If you visit Monticello – the stately Virginia home of Thomas Jefferson - you’ll learn lots of things about our third president. You’ll learn he preferred being there to anywhere else in the world, that Monticello means “little mountain” in Italian, and that hundreds of free and enslaved people once lived on the premises. You’ll also learn that Jefferson was a major Francophile.
The tour guide doesn’t actually all him a Francophile, and that word isn’t listed in the official brochure, but how else do you describe someone who filled his home with art, objects, and ideas from France? Jefferson spent roughly six years in Paris, first as trade commissioner and then as minister, during which time he no doubt worked to build Franco-American ties, but also spent time collecting a ton of French stuff. Dishes, books, paintings, even the wallpaper in one of his guest bedrooms all made their way from France to Virginia. A painting of Lafayette hangs in the parlor, and his personal chef stayed with him on the Champs-Élysées so he could train with the best Parisian chefs of the time.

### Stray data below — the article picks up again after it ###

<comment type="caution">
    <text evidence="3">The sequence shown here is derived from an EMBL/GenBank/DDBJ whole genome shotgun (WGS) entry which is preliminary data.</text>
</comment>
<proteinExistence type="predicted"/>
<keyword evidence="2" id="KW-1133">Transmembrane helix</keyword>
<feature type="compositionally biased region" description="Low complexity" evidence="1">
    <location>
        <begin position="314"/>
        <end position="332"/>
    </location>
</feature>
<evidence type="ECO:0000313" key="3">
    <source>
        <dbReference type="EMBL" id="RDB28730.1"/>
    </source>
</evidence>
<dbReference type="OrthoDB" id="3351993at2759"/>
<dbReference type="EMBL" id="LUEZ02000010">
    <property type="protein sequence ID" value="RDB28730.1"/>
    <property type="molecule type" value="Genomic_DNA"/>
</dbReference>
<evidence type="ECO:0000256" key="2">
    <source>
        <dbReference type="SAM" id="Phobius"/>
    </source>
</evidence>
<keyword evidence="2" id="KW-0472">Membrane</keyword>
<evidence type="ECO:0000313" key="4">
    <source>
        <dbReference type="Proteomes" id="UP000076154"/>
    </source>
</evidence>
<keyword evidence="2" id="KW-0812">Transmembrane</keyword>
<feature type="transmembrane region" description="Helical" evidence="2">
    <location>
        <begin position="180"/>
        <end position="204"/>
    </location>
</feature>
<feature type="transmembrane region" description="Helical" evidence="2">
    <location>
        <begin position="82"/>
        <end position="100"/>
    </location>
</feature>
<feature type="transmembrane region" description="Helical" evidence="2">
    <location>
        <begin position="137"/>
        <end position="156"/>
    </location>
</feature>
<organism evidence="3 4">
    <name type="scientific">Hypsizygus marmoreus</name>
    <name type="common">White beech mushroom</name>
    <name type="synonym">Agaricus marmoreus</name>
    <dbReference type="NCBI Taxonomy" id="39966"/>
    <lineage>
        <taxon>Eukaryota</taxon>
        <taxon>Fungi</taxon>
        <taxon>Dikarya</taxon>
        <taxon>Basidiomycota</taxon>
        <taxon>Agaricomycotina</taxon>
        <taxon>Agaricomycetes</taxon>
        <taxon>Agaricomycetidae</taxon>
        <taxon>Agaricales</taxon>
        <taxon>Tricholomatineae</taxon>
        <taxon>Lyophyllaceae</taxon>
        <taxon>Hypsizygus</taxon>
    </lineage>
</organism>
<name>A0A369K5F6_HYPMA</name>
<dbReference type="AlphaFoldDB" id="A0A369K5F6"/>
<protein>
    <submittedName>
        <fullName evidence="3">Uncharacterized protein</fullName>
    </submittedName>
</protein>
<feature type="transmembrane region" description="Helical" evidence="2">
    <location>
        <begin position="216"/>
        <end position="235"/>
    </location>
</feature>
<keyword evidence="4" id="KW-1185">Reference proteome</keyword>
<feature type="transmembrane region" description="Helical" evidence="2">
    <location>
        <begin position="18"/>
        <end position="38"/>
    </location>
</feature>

Jefferson has always been one of my favorite Founding Fathers. He was an inspirational writer, had a tirelessly curious mind, has what I consider to be the most beautiful memorial in Washington, D.C., and, well, I think he looks rather handsome in riding boots. His taste for all things French only makes him that much cooler.